The DRC was among the African countries to express support last month for Morocco’s action in Guerguerat.
Rabat – Carrying a message from King Mohammed VI, the Minister Delegate to the Minister of Foreign Affairs and African Cooperation, Mohcine Jazouli, met on Tuesday with the President of the Democratic Republic of Congo (DRC), Felix Antoine Tshisekedi.
During the meeting, Jazouli and Tshisekedi discussed recent developments and upcoming appointments in the African Union. President Tshisekedi is the first vice-chairperson of the African Union and will become chairperson in 2021.
South African President Cyril Ramaphosa currently serves as AU chair. The upcoming transition to Tshisekedi will mark a significant shift in the AU chair’s stance on Morocco and Western Sahara. Ramaphosa unabashedly supports Polisario and Algeria while the DRC supports Morocco and its territorial integrity.
Morocco is also pursuing the presidency of four AU commissions: Commissioner of Peace and Security; Agriculture, Rural Development, Blue Economy and Sustainable Development; Economic Development, Trade, Industry and Minerals; and Health, Humanitarian Affairs and Social Development.
Rabat is working to consolidate its active role in the AU in the run-up to January 2021, marking four years since Morocco’s reintegration into the continental body in 2017.
Morocco was absent from the AU for 33 years due to a number of countries supporting the membership of the self-proclaimed Sahrawi Arab Democratic Republic (SADR).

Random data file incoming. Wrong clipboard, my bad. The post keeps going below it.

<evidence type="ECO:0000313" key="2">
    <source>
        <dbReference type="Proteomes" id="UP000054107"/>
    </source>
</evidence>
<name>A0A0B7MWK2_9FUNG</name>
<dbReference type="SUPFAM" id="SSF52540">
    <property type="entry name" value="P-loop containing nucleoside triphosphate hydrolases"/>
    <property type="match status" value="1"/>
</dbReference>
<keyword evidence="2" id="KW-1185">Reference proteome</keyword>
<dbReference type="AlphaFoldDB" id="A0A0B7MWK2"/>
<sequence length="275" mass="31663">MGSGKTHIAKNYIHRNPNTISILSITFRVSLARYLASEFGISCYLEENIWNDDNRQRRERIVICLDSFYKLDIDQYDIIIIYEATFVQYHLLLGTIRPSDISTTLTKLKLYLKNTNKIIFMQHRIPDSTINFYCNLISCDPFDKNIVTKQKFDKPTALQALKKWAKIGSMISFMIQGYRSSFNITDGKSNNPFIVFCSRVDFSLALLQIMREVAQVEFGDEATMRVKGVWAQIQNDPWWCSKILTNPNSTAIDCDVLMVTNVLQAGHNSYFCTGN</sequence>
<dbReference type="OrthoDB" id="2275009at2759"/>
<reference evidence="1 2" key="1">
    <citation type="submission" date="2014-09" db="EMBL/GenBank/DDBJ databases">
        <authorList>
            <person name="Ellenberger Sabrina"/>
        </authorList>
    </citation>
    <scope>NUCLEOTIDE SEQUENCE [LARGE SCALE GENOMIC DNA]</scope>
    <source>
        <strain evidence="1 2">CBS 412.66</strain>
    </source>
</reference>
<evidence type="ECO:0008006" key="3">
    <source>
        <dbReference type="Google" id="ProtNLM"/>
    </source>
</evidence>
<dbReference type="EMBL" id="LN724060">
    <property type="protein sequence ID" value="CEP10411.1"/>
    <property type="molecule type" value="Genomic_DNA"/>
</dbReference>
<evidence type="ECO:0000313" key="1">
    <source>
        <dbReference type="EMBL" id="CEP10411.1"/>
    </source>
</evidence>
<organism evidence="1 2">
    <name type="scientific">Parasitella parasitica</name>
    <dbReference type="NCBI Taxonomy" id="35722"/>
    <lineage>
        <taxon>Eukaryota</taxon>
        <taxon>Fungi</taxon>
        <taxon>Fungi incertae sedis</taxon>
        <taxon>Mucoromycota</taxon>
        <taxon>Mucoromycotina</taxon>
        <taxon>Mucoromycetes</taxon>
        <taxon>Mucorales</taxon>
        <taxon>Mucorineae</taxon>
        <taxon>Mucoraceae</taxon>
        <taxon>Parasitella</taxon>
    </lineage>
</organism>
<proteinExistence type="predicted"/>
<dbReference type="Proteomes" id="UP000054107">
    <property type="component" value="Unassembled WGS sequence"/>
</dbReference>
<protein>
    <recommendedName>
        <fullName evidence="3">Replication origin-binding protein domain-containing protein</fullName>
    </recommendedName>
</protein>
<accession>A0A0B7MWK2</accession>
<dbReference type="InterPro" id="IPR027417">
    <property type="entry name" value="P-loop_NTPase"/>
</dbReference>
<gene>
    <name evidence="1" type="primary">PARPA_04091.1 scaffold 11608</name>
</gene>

With South-South cooperation and pan-African ties among the priorities of Moroccan foreign policy, Morocco is now emerging as a continental leader and experiencing unprecedented support for its cause in Western Sahara among AU member states.
The DRC was among the African proponents of Morocco’s recent action in Guerguerat, with President Tshisekedi sending Rabat a message of support last month.
On November 13, the Moroccan army carried out a non-offensive security operation to lift a three-week blockade that Polisario militias had staged at the Guerguerat crossing on the Moroccan-Mauritanian border.
The DRC was one of several dozen countries around the world to convey support for Morocco’s action. President Tshisekedi personally wrote a letter to King Mohammed VI, describing the Polisario-led blockade as “unacceptable.”
With this demonstration of support still fresh, Jazouli and the DRC president also reviewed the bilateral ties between Morocco and the DRC and discussed means to strengthen them during their meeting in Kinshasa on Wednesday.
Apart from enjoying warm political relations, Morocco and the DRC share common interests in other fields such as energy. In February, Morocco’s Minister of Energy Aziz Rabbah expressed to his DRC counterpart his ministry’s commitment to sharing the Moroccan experience in the field of electrification and the installation of wind power regulation systems.
Security is another focus of Morocco-DRC cooperation. Between 1998 and 2003, the DRC suffered a gruesome civil war that killed an estimated 10 million people, and turmoil persists.
Morocco has sent UN peacekeepers to the country, and its peacekeeping efforts in DRC earned local and international praise. Sixty Moroccan peacekeepers returned from the DRC this year after the country imposed lockdowns due to COVID-19.